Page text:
It will take about a day for the epoxy to cure fully, or even longer if the temperature is low. Give it a few days just to make sure because the whole project will become a huge mess if you start grinding and hit a pocket of uncured epoxy.

Once the epoxy is fully dry, take out your sanding block and knock down most of the excess epoxy that might be higher then the flange. You don't need to make it perfectly flat, we will do that later.

Roughly sanded filler epoxy
Step 4 - Mark Your Ports
Lay the 6 port NA lower intake manifold gasket onto the flange and then line up the bolt holes. Tape it into place so it does not move around. Now, using a marker, trace the top aux port holes onto the manifold flange.

Using the 6 port gasket to mark area to be removed on 4 port manifold

When the tape and gasket is removed, your manifold should have the area to be ground out clearly marked on the 4 port manifold.

Area to be ported out marked on manifold
Step 5 - Port The Right Side Of The Manifold Flange
Now the fun can begin! Using the rotary file attachment on your Dremel tool, begin porting the right side of the manifold. The rotary file is the best bit to use on soft aluminum castings, and it works quite well on the epoxy as well. But keep in mind that it will eat aluminum at a far slower rate then the epoxy, so you need to adjust your pressure when you move from one material to another. Don't bother with grinding stones here, they will just clog up in short time with aluminum. Try to find a medium speed on your tool that removes material quickly but does not clog up the bit with aluminum. On my Dremel, that speed is just before "3" on the dial, though yours is probably different. I like to alternate my pressure, pressing down until the Dremel starts to bog a little then lifting up to let the bit come back up to speed.

When starting the port, just concentrate on removing much of the material that is in the way. Rough out the port shape while moving a bit up and to the left, following the runner. There is actually quite a lot of material that can be removed from the left port wall to tie your new port into the runner. But don't go hog wild on the right wall as there is a thin casting there to make room for the bolt which secures the flange to the engine.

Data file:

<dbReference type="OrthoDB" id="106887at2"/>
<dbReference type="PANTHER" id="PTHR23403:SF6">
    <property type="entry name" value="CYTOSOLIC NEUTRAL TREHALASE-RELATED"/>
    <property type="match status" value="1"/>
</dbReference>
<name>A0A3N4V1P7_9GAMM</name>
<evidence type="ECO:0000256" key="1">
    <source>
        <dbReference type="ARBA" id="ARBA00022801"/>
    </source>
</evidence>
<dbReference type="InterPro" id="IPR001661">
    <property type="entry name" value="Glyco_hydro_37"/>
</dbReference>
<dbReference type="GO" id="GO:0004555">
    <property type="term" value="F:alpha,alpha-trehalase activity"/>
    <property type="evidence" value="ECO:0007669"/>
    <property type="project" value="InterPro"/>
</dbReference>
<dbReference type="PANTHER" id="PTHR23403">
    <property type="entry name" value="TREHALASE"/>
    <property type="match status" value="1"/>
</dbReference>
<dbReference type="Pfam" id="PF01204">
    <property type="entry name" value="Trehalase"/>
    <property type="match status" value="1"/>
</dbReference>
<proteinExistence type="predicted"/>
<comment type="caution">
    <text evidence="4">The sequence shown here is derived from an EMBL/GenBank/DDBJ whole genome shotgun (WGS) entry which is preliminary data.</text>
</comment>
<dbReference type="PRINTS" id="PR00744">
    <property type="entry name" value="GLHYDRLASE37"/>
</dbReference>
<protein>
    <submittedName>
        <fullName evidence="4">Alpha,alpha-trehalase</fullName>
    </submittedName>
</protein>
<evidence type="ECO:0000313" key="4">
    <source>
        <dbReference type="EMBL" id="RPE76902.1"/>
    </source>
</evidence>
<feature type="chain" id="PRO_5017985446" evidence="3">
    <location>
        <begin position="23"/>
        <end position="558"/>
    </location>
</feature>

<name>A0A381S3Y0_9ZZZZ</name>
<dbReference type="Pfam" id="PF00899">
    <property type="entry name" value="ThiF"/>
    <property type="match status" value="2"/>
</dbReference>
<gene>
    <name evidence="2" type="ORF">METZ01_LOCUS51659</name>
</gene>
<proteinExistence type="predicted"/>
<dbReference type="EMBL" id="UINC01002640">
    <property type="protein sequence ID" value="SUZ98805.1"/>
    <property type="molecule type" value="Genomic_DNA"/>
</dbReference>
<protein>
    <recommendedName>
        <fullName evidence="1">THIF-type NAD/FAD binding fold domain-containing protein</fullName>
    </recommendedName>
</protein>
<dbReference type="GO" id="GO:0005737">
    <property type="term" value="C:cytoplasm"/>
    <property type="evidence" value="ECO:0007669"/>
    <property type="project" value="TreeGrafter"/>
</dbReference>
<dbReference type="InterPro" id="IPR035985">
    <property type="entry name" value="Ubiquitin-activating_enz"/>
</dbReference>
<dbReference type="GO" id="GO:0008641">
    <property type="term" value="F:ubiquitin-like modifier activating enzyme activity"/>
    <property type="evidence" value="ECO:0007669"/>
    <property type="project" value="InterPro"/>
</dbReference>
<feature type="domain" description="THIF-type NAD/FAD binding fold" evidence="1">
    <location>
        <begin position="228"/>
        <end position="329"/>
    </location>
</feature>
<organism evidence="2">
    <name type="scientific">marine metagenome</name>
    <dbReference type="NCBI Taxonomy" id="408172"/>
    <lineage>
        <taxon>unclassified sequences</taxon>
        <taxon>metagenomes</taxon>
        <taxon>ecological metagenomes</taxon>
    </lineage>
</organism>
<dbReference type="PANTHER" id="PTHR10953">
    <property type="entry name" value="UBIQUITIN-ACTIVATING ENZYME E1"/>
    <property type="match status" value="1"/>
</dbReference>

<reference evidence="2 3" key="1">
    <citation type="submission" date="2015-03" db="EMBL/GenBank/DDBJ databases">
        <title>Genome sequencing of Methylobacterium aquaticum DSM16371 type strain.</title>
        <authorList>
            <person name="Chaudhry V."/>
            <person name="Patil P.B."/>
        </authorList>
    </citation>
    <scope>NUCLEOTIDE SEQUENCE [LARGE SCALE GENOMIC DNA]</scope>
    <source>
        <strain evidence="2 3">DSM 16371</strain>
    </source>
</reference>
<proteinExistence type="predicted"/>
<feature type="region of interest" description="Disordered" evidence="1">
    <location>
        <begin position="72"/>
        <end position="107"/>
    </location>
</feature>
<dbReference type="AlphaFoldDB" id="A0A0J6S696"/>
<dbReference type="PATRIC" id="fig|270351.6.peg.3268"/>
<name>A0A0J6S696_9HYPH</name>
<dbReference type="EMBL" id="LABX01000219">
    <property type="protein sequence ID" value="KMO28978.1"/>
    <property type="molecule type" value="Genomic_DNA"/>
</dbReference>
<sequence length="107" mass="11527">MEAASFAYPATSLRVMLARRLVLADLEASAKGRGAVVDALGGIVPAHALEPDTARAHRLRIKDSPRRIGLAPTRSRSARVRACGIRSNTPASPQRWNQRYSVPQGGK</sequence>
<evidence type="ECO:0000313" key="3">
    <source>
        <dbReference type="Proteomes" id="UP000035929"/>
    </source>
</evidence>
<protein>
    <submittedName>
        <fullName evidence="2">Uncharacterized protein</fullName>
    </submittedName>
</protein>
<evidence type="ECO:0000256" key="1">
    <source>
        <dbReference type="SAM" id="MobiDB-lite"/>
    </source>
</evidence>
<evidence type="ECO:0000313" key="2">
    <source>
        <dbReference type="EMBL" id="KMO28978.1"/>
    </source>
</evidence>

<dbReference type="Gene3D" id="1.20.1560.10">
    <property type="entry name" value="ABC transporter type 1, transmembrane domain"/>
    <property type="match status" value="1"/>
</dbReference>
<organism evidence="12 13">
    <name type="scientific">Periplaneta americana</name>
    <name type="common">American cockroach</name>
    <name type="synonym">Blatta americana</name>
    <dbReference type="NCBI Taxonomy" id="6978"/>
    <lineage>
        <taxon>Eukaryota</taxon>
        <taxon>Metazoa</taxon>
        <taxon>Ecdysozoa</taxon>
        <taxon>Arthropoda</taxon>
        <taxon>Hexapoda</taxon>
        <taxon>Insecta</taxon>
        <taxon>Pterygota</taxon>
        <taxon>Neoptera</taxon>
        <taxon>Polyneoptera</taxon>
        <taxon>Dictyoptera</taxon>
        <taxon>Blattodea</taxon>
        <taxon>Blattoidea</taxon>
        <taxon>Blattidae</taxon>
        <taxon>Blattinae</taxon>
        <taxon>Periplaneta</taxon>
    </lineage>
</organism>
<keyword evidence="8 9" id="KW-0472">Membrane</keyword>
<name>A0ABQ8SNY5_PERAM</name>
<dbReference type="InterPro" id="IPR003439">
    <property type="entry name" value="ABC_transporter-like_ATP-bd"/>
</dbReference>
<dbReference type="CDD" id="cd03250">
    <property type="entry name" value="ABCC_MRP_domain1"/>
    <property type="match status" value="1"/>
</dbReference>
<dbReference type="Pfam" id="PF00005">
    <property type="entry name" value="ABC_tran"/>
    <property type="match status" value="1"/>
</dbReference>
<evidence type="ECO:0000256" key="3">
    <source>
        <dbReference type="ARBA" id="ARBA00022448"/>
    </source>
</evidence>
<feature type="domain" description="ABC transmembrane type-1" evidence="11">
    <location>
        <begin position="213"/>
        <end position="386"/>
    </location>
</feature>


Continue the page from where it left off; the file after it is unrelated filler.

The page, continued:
Beginning to port the right side of the manifold

Once you have the basic port shape established, you can refine it. The left side of the port can be ground so that its wall matches up with the wall of the manifold runner. However the right side needs to taper out from the wall of the runner to avoid grinding through the casting around the bolt hole. The top of the port can be a very slight taper from the manifold runner outward. While you are porting, check the wall thickness between your fingers to make sure you aren't in the danger zone as every casting is a little different. There is quite a lot of material to remove where the manifold runner will meet your port. Spend a good amount of time smoothing that transition and make sure you are not creating any sharp lips where the runner meets the port.

Finalizing the port shapes

You can see from the pictures above how the walls on the left side of the port taper into the runner, while the walls on the right side of the port taper out from the runner. A good amount of time has been spent inside the runner where the camera cannot see to match the runner to the new port.

Step 6 - Port The Left Side Of The Manifold Flange
The left side of the manifold is essentially the same as the right side. On the left side of the port, the runner has to taper out into the port to avoid grinding through the bolt area. On the right side of the port, you can grind heavily so that the port tapers into the runner. The top can be almost flush as on the other side of the manifold.

Porting the left side of the manifold

The last picture shows how you can go heavily into the runner. This is important for airflow. It is also very important that you keep the size of the ports the same on both sides of the runner. If there is a significant difference between the port sizes, airflow will not be the same through each one and you will end up with an uneven air/fuel ratio between the rotors.

Step 7 - Sand The Manifold Flange Flat
With your sanding block, sand the manifold until all excess epoxy is removed and the entire manifold flange is flat. Also use the sandpaper to lightly sand the insides of the runners as well as to take off the sharp lip where the new port meets the flange. Removing this sharp lip will prevent the epoxy from cracking.

Manifold finished, ported and sanded
Step 8 - You're Done!
The manifold is now complete. Make sure to blow out all the grinding dust and chunks of aluminum that have accumulated in the runners during the porting.


  1. A few words about gaskets: Both the NA and TII intake manifold gaskets will work when bolting this intake to a 6 port block. If you use the 6 port gasket, I suggest you use the S4 style paper gasket as opposed to the S5 style metal gasket. Then, trim the extra material that used to be between the aux and secondary port so that it does not flap around in the airstream and eventually make it's way into the engine. If you choose to use a TII intake manifold gasket, you will need to trim the gasket in the area we ported out.
  2. Depending on which engine you are bolting this manifold to, you may need to fill some more ports in either the engine block or the gasket itself. The bottom most ports on the manifold are EGR and air ports for the emissions system. Take a good look at both the engine block you are using as well as the gasket you have to determine which ports need to be filled in with epoxy.